Investors have welcomed Secure Trust Bank’s (STB:AIM) new strategy that will improve the quality of the assets sitting on its balance sheet, but could see margins squeezed.
Shares shot up 9.2% to £33.18 in early trading as management announced they were selling the bank’s unsecured consumer-lending arm Everyday Loans. Secure Trust will receive £107 million cash for the business if the deal closes in early 2016 as expected as well as £20 million worth of shares in the acquirer, Non Standard Finance (NFS).
The proceeds will be invested in Secure Trust’s point-of-sale and small business lending operations. The bank’s focus on secured assets means that it is reducing its exposure to higher margin lending.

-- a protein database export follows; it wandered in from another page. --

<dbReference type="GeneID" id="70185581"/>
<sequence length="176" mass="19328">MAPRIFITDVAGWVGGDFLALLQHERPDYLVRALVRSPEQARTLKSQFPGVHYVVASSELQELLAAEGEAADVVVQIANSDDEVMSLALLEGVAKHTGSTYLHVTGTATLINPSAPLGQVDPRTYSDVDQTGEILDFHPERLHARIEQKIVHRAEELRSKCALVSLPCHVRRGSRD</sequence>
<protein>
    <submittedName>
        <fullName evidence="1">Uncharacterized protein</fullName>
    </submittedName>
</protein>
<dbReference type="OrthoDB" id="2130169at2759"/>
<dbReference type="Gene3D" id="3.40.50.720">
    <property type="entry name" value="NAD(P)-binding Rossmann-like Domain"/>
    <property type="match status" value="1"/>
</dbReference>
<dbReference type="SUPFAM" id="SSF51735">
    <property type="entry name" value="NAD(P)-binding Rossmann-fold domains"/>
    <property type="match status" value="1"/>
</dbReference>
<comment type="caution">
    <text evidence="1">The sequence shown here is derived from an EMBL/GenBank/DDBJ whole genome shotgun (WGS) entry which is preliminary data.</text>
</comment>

Everyday Loans has a £1 billion loan book and charges a huge 74.4% interest to reflect the risk the bank takes in unsecured lending.
Secure Trust estimates that it will make at least £115 million post-tax profit from the sale after buying Everyday Loans for £1 in June 2012 in a deal that included performance-related payments.
The sale strengthens Secure Trust’s chances of withstanding a spike in bad debts if another financial crisis hits. Capital buffers will improve by 120%, if the deal is approved by shareholders and the regulator, to a massive 28% core tier 1 (CET1) ratio, a measure of a bank’s reserves against its risk-weighted assets.
Non Standard Finance’s shareholders were not as impressed with the agreement as Secure Trust’s owners, especially as it is paying £108 million debt under the terms of the deal. Shares fell 4.7% to 89.5p.